Brilliant forensic work initiated by Martin DoutrĂ© has established the subsequent sequence of events.  The two sheets (one the printed official version in Maori, the other Freeman’s in English) were sealed together with sealing wax, torn apart, pinned together again and torn apart once again to go their separate ways. 

We shall surely never know the officious individual or two responsible for these actions.  Nevertheless, Freeman's rejected sheet now masquerading as a document in its own right was duly legislated in the Treaty of Waitangi Act, 1975, initiated by Matt Rata MP, to be “The Treaty in English”.  The avalanche of false awards to Maori interests based on this false development has never ceased to grow ever since.

LET US BE CLEAR.  This single sheet, in English, with a few dozen signatures, mostly collected at the Waikato Heads Mission Station was clearly used in an exigency when Maunsell had collected as many as he could on the genuine version in Maori which had run out of signing space; today it overrides the literal meaning of the official Maori document signed by all other Maori signatories – the assumption being that the literal translation of the Maori document into English does not mean what it says, this despite it being totally consistent with the ‘Littlewood’ document above from which the Maori version was derived.

Thus have our former legislators (perhaps wilfully) ignored the real and official Treaty and, complicit with the duplicitous Freeman,  betrayed the true interests of all the people of New Zealand - “tangata katoa o Nu Tirani” in the words of the Tiriti o Waitangi.


[i]      T.L.Buick, “The Treaty of Waitangi”, Footnote 48, p.86, Lakeview Publishing Edition, 2023; footnote 28, p.94 in original (1914) edition, quoting one Dr Martin.

[ii]     A nearly as may be determined from that rat-eaten document

[iii]    M.DoutrĂ©, “The Littlewood Treaty”, ISBN 0-473-10140-8, 2005, pp31ff.  This well-informed and most informative text should be well-studied by all serious students.

[iv]    N.Fletcher, “The English Text of the Treaty of Waitangi”, ISBN9781990046537, 2022

[v]     Busby having summoned Maori chiefs to a great meeting at Waitangi on 6th February   Buick, op.cit. p.370

[vi]    In Hobson’s words

[vii]   Nick Smith being the responsible minister at the time telling me (Bruce) that it was something he did know about”

[viii]  P. Moon, “Hobson”, ISBN 0-908990-54-5, 1998, pp 125ff.  Moon however, makes the profound mistake of asserting that Freeman’s fake is the Treaty in English, p.94ff

[ix]    T.L. Buick, op.cit., p.273.

[x]     Mission printer, Colenso, having printed two hundred copies to Hobson’s order.

[xi]    P.Moon and P.Biggs, “The Treaty and its Times”, ISBN 0-908618-18-2, 2004, p226

About the Author:

Christchurch-born Bruce Moon lived the entire war years in Bluff where his Father was a shipping company manager.  He graduated from the University of Otago in Mathematics and Physics and subsequently achieved two masters degrees (NZ and London) and is a Fellow of the Institute of Physics. Working on defence projects in Australia and Britain, he initiated mathematical modelling of guided missiles on a digital computer.  For a time he worked at the Admiralty, London with a “top secret” security clearance.  Returning to New Zealand, he presented the first training course in computer programming to government employees in science and engineering and was commissioned in the RNZNVR.  Appointed a senior lecturer in mathematics at the University of Canterbury, he installed there the first computer in a NZ university.  He was National President of the NZ Computer Society (Now “Information Technology Professionals”) and is an Honorary Fellow.  On study leave in Britain at the University of London, he was also attached to London Division, RNR.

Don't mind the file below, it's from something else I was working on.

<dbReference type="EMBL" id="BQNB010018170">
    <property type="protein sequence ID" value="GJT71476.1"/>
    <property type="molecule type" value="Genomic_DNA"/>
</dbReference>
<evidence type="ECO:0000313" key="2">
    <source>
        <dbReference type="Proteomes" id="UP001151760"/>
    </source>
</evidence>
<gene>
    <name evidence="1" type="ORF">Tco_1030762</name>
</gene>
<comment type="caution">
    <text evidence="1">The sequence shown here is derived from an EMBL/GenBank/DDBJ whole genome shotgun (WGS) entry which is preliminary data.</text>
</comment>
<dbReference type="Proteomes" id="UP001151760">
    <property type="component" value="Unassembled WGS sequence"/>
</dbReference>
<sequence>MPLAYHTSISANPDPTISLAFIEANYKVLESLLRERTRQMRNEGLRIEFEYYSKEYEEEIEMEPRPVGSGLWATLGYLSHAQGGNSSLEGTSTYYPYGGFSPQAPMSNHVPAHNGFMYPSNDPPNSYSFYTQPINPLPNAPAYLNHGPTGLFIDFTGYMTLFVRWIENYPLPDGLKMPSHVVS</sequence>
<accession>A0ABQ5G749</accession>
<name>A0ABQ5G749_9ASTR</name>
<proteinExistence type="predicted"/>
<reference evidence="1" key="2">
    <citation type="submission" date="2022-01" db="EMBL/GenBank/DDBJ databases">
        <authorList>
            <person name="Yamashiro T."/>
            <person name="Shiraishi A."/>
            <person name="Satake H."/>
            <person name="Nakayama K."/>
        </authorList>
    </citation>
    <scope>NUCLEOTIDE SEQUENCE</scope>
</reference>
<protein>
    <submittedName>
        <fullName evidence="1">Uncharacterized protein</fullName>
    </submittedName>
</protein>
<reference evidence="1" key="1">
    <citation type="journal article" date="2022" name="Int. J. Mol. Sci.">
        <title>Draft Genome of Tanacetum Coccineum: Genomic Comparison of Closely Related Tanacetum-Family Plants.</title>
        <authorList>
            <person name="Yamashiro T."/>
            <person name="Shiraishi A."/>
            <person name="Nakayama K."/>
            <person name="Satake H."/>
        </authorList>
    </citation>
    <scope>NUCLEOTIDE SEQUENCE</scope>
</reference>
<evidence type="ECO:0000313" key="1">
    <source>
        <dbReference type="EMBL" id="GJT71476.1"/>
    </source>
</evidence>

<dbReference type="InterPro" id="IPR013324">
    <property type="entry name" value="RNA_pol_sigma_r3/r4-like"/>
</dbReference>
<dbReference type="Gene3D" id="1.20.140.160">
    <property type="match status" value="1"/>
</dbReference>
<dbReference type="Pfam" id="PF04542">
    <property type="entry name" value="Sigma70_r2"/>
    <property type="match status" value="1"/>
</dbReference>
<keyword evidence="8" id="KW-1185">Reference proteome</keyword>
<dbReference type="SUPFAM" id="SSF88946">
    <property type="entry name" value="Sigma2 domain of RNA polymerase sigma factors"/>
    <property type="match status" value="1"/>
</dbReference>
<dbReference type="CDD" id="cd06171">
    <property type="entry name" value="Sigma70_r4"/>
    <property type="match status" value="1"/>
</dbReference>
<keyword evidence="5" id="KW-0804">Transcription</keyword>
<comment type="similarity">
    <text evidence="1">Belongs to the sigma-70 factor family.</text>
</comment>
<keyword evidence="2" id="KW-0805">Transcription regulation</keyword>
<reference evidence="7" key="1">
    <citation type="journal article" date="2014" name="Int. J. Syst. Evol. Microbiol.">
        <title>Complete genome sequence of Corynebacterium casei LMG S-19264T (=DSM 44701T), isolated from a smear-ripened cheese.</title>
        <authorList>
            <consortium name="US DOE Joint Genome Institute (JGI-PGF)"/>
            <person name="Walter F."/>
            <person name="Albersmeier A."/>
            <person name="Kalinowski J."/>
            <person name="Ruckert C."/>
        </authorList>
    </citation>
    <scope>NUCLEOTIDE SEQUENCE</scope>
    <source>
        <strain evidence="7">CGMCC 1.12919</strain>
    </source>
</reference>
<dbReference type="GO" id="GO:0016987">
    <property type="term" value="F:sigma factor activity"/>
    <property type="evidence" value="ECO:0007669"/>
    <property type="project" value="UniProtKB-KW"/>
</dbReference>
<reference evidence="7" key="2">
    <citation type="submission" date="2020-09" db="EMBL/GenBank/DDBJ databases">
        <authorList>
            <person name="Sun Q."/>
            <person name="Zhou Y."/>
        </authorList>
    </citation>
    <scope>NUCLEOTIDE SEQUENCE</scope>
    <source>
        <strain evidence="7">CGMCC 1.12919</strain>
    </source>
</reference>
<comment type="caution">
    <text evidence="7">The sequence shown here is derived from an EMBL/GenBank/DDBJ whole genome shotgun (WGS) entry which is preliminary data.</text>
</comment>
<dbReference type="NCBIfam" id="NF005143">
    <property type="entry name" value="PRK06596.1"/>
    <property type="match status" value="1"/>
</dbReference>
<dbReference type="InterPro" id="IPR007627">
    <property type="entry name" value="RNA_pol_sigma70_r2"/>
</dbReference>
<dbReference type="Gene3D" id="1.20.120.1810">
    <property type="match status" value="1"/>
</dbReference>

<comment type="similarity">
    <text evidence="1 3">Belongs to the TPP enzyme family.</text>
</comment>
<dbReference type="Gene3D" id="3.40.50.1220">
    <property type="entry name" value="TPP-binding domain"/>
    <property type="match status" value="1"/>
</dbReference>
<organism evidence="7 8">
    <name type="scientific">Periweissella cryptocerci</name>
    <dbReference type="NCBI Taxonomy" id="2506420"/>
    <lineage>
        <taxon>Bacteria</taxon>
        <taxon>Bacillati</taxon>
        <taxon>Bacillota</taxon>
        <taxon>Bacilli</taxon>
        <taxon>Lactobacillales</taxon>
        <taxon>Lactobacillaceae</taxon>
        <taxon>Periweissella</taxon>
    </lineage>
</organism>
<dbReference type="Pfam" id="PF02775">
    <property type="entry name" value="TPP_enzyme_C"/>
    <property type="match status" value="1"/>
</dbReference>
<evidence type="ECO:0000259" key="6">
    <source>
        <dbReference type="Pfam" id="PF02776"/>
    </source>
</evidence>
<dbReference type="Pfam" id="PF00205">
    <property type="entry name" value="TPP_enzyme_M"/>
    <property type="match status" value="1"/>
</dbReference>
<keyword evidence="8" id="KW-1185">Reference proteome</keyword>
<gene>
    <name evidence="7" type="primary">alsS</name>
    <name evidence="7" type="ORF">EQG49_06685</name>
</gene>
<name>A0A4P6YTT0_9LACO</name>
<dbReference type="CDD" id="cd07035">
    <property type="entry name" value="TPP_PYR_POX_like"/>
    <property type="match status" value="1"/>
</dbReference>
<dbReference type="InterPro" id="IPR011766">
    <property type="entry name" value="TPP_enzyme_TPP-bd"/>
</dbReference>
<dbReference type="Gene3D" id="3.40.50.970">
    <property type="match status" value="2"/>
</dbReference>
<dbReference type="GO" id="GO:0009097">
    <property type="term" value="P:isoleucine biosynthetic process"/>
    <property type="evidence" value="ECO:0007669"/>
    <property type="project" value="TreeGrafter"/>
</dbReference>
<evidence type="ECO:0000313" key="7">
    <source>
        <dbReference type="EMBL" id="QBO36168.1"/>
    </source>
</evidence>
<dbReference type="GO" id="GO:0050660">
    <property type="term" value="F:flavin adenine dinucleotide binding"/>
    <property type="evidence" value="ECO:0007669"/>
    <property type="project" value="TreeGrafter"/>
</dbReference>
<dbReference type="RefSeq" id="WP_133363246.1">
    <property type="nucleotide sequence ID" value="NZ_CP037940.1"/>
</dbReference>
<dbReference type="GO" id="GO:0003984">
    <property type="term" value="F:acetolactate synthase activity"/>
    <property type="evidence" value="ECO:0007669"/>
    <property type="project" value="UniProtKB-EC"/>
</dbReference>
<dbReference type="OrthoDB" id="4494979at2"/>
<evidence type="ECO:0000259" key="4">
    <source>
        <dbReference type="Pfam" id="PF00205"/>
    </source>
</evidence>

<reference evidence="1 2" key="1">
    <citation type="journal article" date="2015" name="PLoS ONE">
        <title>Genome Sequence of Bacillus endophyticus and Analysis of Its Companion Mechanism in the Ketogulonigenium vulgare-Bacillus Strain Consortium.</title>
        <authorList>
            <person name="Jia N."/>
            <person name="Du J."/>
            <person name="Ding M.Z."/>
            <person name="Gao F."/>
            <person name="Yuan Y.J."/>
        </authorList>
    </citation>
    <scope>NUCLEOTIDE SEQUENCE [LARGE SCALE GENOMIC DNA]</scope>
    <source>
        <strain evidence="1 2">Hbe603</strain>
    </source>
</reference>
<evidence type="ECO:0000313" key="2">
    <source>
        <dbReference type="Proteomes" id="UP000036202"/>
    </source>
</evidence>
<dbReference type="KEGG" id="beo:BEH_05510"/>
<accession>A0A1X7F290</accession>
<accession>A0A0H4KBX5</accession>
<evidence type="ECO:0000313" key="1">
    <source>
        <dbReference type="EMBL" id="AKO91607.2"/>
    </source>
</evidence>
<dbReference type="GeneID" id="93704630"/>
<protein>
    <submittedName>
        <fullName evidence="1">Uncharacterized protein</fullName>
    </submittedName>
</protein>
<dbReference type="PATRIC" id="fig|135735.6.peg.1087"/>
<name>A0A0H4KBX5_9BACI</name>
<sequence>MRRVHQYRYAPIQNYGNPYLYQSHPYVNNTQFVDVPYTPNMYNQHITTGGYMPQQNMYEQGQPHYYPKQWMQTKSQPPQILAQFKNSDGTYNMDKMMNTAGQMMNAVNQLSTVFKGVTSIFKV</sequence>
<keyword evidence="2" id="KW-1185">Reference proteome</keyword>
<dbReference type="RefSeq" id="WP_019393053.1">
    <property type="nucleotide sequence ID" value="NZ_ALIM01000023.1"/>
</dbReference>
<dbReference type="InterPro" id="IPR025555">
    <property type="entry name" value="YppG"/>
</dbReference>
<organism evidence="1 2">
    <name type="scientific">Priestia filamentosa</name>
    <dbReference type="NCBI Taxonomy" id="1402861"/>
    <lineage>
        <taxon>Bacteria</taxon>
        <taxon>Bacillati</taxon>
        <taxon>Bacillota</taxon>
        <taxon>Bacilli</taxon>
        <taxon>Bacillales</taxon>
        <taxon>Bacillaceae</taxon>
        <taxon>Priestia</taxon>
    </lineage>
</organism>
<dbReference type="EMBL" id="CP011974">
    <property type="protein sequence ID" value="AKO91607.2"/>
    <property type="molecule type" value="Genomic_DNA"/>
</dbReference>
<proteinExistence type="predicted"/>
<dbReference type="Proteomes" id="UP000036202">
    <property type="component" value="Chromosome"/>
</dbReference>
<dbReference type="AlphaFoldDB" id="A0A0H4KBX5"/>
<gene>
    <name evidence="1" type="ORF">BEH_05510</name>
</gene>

In later life he was Head of Science at a mission school in Vanuatu and also worked as a volunteer, largely in India, where,  amongst other things, he taught English and physics at the Institute of Buddhist Dialectics where he published one paper.  Now retired, he takes an active engagement  in New Zealand history, a subject in which he has long been interested over his 94 years.


Anonymous said...

Two comments:

Firstly, life with electronic communications, Office Works, roads and reliable transport is hard enough. Along with electronic scams and the like.

It is almost impossible to imagine how tough it would have bern for Hobson and Mansell especially with the universal pest of which Freeman is typical. So too the cynicism of Gipps in fobbing off the useless.

Secondly, read Bruce's bio. Seems that there is a fascinating story there in its own right including impact on NZ's own history.

mudbayripper said...

It could be said, intentionally or not, Freeman was the original treaty activist working for the future interests of modern-day Maori separatists.

Anonymous said...

Also as per Martin Doutre’s forensic work;

“Hobson later accepted Maunsell's, two-part, "make-do" document and acknowledged the wishes of the Waikato Chiefs, whom he knew had heard and understood the official Maori Treaty wording presented to them by Maunsell.

Later, the printed Maori sheet, with the Formal Royal style version sitting behind it, were glued together with wax to become one document and Hobson added a waxen seal to render Maunsell's "make-do", Maori language treaty "official".

There can be no doubt that this OFFICIAL two-part document was deliberately TAMPERED with by unscrupulous individuals, and was fraudulently used to create apartheid in New Zealand

Anonymous said...

One can only cringe at the mess that all this will cause during the Treaty Principles debate.

Activists will choose the version which suits their agenda - and not budge.

The main thing will be for citizens to insist on a referendum as their democratic right. Every effort will be made to stop this.